It is my intention, during the course of the chapters that follow, to acquaint you with fact and anecdote about, or associated in some way with, the Zambezi River. It may well be in order now, therefore, to describe in broad outline the Zambezi’s course so that you might more easily follow the journey and anticipate our direction. From its source, at the very north-western tip of Zambia, the Zambezi first travels north before turning west, past the foot of Kalene Hill, and crossing into Angola, heading towards the Atlantic. Shortly, however, it turns south and, by now a substantial river, re-enters Zambia at Chalose about 400 km from its origins.
In western Zambia the river passes through an area once known as Barotseland but that is now simply part of Western Province. This region of the country is relatively flat and is distinguished by its covering of Kalahari sands which, in places, may be as deep as 50 m.1 The sands of the Kalahari are aeolian in origin and, for this reason, the grains are rounded. Wind-blown for millennia, they are a remnant of a once vast desert and although the area is by no means a desert today, they remain extensive in their distribution, stretching without a break from the Orange River in the south to the most northerly reaches of the Congo.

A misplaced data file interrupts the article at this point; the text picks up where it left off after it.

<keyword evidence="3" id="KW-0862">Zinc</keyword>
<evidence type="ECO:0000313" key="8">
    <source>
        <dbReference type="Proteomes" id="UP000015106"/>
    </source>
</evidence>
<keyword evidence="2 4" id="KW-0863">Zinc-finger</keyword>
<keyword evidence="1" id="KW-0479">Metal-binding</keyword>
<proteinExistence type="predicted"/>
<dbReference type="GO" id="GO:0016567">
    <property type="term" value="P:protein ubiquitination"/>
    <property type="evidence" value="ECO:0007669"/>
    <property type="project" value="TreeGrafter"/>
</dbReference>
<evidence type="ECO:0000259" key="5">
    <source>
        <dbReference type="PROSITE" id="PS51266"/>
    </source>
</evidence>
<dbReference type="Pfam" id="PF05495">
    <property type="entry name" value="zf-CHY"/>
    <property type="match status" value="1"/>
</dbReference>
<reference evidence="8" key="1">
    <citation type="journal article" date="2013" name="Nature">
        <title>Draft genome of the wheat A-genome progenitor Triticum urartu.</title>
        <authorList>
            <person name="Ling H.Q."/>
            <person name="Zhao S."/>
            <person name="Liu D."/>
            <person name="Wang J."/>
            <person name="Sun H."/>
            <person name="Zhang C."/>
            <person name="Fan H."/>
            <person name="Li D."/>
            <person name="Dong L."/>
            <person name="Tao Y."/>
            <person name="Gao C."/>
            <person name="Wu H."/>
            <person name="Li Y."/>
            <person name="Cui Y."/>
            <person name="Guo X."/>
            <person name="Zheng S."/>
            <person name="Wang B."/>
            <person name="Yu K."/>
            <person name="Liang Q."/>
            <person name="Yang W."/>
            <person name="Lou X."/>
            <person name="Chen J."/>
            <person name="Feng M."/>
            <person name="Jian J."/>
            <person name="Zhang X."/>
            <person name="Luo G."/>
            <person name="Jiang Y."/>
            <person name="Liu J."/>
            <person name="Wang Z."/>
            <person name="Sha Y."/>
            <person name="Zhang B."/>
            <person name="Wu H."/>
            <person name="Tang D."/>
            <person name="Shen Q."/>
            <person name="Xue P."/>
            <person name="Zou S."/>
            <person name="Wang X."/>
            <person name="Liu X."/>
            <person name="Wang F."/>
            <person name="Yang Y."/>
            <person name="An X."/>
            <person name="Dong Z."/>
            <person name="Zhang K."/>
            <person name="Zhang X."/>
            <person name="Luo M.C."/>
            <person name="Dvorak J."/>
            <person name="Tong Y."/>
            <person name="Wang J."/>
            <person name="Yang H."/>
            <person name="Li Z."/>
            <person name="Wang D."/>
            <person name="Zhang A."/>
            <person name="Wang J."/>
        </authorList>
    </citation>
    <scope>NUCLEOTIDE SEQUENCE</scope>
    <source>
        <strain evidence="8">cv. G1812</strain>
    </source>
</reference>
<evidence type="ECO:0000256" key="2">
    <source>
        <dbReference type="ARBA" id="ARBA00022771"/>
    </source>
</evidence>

It is in the shallow valleys and floodplains of Barotseland that the Zambezi annually inundates huge tracts of land. On these floodplains and on the islands within them, the Lozi people established their kingdom and live to this day, maintaining their tribal integrity and their colourful tribal ceremonies. […] Contents of Zambezi – Journey of a river
1. The Great African Divide
Where the Zambezi is born. Geology and geomorphology
2. A River Kingdom
The Lozi people and their Kuomboka ceremony
3. In the Name of the Father
David Livingstone: from missionary to explorer
Early Zambezi missionaries and the price they paid
4. Count Caprivi’s Folly
Caprivi’s place in the pages of romance and history
5. Where Angels Gaze
Victoria Falls and pioneer times in their vicinity
6. Stone and Iron
Early man on the Zambezi
7. Beads, Bangles and Barter
Early trade and its development
The lake, 30 years on
9. Matters Aquatic
Aquatic weeds and fish
10. Gnat Chat
Insects, parasites and diseases that plague life on the river
11. A Bird in the Bush
Trees and birds of the Zambezi
12. The Zambezi Menagerie
Some mammals and reptiles of the Zambezi
13. Great Zambezi Myths
The Mwene Mutapa empire, the Zambezi’s iron god and the two-toed people
14. Woollen Hats and Brass Potties
The first Portuguese centuries in Mozambique
15. Cannibals and Concubines
The Portuguese from the 17th century to recent times
This is an extract from the book: Zambezi. Journey of a river, by Michael Main.
Book title: Zambezi. Journey of a river
Author: Michael Main
Southern Book Publishers
Halfaway House, 1998
Hardcover with dust jacket, 17×25 cm, 313 pages, many colour photos and maps